Alabama’s prisons house 24,000 inmates, but were designed to hold 13,000. The legislature’s 2015 sentencing reforms should reduce this overcrowding some, but a federal takeover of our prisons remains possible. Chronic overcrowding plagues both state and federal prisons. The problem results from how our political process makes laws and prosecutes offenders.
Overcrowding puts both prisoners and corrections officers at risk. Prisoners should serve their sentences, but do not deserve to be terrorized and brutalized by other inmates, which overcrowding makes more likely. Overcrowding has been judged to constitute cruel and unusual punishment, violating inmates’ Eighth Amendment rights.
Under a federal “takeover,” a federal judge makes decisions about a state’s prisons. Consequences could include prisoner releases and the construction of prisons at state expense. I do not like to prognosticate, so I will not speculate whether last year’s reforms have vanquished this threat.
Overcrowding is not a consequence of America failing to build new prisons. Quite the opposite: between 1984 and 2005, the number of state prisons increased by 70 percent. Yet the new prisons offered only temporary respite.
National attitudes toward incarcerating drug users significantly affect the prison population. Half of all federal prisoners are serving time for drug offenses, while two thirds of Alabama’s prisoners were convicted of either drug or property offenses. De-escalation of the War on Drugs, the wisdom of which is a topic for another day, would significantly reduce our prison population.
Chronic prison overcrowding emerges from how we make political decisions about incarceration. Florida State economist Bruce Benson has convincingly argued that our system treats prisons as a common pool resource. Common pool resources can be used by many people without paying. Consequently too many people use the resource, and no one has an incentive to invest in conservation. Other common pool resources include fisheries (including whales), aquifers, and highways. Garrett Hardin coined the term “The Tragedy of the Commons” to describe the too frequent overuse of these resources: plummeting catches in the world’s international fisheries, rapidly falling water levels in major aquifers, and rush hour traffic jams. Overuse occurs because many people can use the resource without paying.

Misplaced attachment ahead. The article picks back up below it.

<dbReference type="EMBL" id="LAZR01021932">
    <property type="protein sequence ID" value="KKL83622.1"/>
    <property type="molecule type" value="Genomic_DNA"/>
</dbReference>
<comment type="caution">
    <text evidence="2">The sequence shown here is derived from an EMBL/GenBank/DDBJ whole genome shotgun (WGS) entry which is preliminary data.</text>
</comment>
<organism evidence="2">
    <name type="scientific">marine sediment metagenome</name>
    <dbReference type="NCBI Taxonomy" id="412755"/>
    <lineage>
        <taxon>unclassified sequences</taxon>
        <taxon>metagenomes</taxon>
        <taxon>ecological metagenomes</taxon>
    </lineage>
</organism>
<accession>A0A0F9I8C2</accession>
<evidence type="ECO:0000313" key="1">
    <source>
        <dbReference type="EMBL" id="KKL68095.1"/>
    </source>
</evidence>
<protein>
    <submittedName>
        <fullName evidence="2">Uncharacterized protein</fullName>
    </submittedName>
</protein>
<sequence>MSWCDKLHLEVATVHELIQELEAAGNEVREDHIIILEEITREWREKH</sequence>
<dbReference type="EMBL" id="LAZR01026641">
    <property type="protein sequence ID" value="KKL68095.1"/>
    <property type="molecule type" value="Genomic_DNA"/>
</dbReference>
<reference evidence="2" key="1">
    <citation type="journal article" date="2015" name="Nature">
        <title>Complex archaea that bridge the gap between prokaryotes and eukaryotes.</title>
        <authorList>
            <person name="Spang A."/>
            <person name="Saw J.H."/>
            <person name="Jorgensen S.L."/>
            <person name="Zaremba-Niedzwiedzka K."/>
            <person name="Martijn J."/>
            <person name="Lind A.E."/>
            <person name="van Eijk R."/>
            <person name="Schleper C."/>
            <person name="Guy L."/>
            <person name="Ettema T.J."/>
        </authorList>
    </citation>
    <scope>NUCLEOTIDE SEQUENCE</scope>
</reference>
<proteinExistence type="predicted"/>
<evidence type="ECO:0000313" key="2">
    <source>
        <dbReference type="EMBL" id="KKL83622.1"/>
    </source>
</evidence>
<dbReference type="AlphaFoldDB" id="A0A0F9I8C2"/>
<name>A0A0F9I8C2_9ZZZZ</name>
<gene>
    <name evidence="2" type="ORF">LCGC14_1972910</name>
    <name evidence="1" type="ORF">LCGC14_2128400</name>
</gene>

Lawmakers, prosecutors and judges all “use” our prisons without paying. Yes, lawmakers must fund the Department of Corrections to operate and build prisons. But lawmakers, prosecutors and judges separately make decisions boosting the prison population. The Tragedy of the Commons ensures constantly overcrowded prisons.
Let’s consider this in more detail, starting with lawmakers. Every year the news media reports on new, dire threats to our health and happiness, like the current heroin epidemic in the Northeast. Human trafficking is another current scourge. Past threats included crack cocaine, methamphetamine, and electronic cigarettes.
Our elected officials compete to protect us from these threats, or at least appear to do so, because this wins elections. State legislators though do not walk a beat, investigate crimes, or prosecute the accused. So they do what they do: pass laws – laws criminalizing actions associated with the harms, or laws increasing penalties. When passing these laws, lawmakers do not have to pay for the extra prison space needed for the new prisoners and longer sentences. They can assume that the extra inmates will be housed somewhere.
Prosecutors and judges (generally) must run for office, and seek to protect us from these same threats. Prosecutors and judges aggressively charge the accused and hand down lengthy sentences for the guilty to show how tough they are on (fill in the blank). If they don’t, a challenger in the next election will accuse them of neglecting this ill. Prosecutors or judges do not have to provide or pay for extra space when they hand out longer sentences.
The common pool problem underlying prison overcrowding does not admit easy solutions. It emerges from how we structure decisions in the public sector. But correctly identifying a problem’s cause is usually a necessary precondition for devising a genuine solution.
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Daniel Sutter is the Charles G. Koch Professor of Economics with the Manuel H. Johnson Center for Political Economy at Troy University and host of Econversations on TrojanVision. Respond to him at firstname.lastname@example.org.